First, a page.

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Exploded view of Katharina Vrolijk's building

Katharina Vrolijk, "Babylon"

Architecture Studio IV (ARC362)
2020

Students in ARC362 were required to design large-scale multigenerational housing structures for a site near the University of Toronto campus. When Katharina began considering the design problem, her thoughts soon turned to the natural world.

"I do a minor in environmental studies alongside my architectural studies," she says. "Something that comes up time and time again on that side of my education is how important garden and outdoor spaces are."

It occurred to her that greenery could do more than just beautify a building. "When I started this project I was living in a condo," she says. "It was really depressing to me how little I knew my neighbours. I was trying to think about how I could design a building that has garden spaces at its very heart — that uses them as a tool to bring residents together, even if they are from different backgrounds."

She decided that her building would use a series of community green spaces to create common ground for two types of residents: students and young families. The two groups would live separately, in dwelling units designed for their particular needs, but the shared gardens would give them a neutral space where they could meet and mingle.

Of course, greenery as a shared amenity in a large apartment building presents certain challenges. Katharina realized that she would somehow need to provide enough light and irrigation for plants to thrive.

After trying a few different configurations, she settled on a design: a mid-rise tower with greenhouses integrated into the sides of the building envelope. The greenhouses, each three storeys tall, are located on alternate sides of the building, giving the entire structure a symmetrical look.

Section of Katharina Vrolijk's building

A section drawing of Katharina's building.

Katharina gave careful consideration to precisely how residents would access and use the greenhouses. Rather than make the greenhouses exclusive to particular floors in the building, she decided that they would all be accessible to every resident of the building. There would be no more restriction on access to the greenhouses than there would be to any other common area, like a corridor or lobby.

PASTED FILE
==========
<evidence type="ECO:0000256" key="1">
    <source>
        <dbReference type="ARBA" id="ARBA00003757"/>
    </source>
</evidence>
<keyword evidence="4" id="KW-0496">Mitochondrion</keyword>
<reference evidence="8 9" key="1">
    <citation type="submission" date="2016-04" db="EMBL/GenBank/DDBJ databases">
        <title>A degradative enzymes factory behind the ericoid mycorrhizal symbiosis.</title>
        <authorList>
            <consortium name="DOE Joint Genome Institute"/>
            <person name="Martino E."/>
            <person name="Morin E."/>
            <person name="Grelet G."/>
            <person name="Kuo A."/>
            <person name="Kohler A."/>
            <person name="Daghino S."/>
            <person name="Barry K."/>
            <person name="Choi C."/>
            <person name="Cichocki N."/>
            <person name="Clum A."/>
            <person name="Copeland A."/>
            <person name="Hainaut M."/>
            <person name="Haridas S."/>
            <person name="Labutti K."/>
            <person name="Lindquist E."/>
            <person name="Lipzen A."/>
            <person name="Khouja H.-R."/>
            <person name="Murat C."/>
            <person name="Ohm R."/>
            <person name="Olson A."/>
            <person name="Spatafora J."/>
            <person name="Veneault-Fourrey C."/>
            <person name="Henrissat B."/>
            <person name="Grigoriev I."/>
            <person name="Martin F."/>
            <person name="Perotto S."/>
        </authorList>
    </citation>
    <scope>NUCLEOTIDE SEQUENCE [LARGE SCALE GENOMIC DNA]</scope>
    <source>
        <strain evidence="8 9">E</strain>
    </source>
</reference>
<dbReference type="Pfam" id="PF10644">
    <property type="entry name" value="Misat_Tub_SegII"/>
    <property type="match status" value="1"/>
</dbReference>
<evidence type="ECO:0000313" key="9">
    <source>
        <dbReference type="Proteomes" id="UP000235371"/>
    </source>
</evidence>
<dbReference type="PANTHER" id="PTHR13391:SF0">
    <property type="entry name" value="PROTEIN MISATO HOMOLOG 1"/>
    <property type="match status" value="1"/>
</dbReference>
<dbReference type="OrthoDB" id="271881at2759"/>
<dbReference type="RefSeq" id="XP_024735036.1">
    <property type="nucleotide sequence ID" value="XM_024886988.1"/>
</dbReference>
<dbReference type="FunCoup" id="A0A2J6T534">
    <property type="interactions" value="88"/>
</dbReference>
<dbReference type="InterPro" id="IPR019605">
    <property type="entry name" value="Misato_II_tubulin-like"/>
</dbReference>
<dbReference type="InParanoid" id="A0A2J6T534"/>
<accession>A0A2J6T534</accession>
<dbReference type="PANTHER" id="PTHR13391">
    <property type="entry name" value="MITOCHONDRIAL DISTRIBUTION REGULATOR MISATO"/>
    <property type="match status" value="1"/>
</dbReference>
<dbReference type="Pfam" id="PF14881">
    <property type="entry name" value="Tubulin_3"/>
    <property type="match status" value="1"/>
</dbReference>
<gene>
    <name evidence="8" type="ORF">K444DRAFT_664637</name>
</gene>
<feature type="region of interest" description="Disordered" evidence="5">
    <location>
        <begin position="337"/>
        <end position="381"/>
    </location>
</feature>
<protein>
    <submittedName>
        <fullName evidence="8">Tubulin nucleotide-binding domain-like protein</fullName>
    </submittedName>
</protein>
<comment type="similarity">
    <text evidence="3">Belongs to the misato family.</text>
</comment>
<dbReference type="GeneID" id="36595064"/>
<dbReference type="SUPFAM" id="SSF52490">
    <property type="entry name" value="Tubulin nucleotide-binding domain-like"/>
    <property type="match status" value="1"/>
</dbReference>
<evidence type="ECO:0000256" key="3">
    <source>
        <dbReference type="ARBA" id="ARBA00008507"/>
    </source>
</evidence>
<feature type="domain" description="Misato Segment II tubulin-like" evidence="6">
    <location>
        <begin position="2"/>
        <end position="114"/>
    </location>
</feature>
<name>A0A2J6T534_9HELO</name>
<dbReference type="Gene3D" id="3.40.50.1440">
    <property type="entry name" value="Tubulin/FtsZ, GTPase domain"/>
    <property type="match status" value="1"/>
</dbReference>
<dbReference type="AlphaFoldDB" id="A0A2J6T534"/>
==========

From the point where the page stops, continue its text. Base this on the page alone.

The building is divided into three-storey tranches, each with a mix of family residences and student residents and a shared greenhouse. The family residences are two-storey, three-bedroom units with front doors that are accessed from within the greenhouses, meaning residents can use the greenhouse space as a kind of front yard. These units also have windows with greenhouse views.

Within each three-storey tranche, students live in smaller one-bedroom units located below the family residences. The front doors of the student residences are accessed by ordinary, non-greenhouse corridors — but students are still able to visit the greenhouse areas by climbing stairs to the nearest greenhouse floor.

Axonometric view and section of Katharina Vrolijk's building
Plans of units in Katharina Vrolijk's building

Top: Drawings showing the relationships between residential units and greenhouses. Bottom: Unit floor plans.

"My idea was to have a variety of different programs offered in the greenhouses," Katharina says. "There might be some exercise bikes in one greenhouse. Another floor might have a small berry patch. Another floor might have tables."

As part of ARC362's design prompt, Katharina was required to incorporate a neighbouring heritage building into her design. She decided to make the older structure into a laundromat for residents, with a café in the front to act as a community gathering space.

Plan of the ground floor of Katharina Vrolijk's building

A plan of the ground floor and surrounding landscape.

She extended the community amenities to the ground floor of the main building, where she carved out space for a daycare, a second café space, and an outdoor garden and performance area.

Instructor: Victor Perez-Amado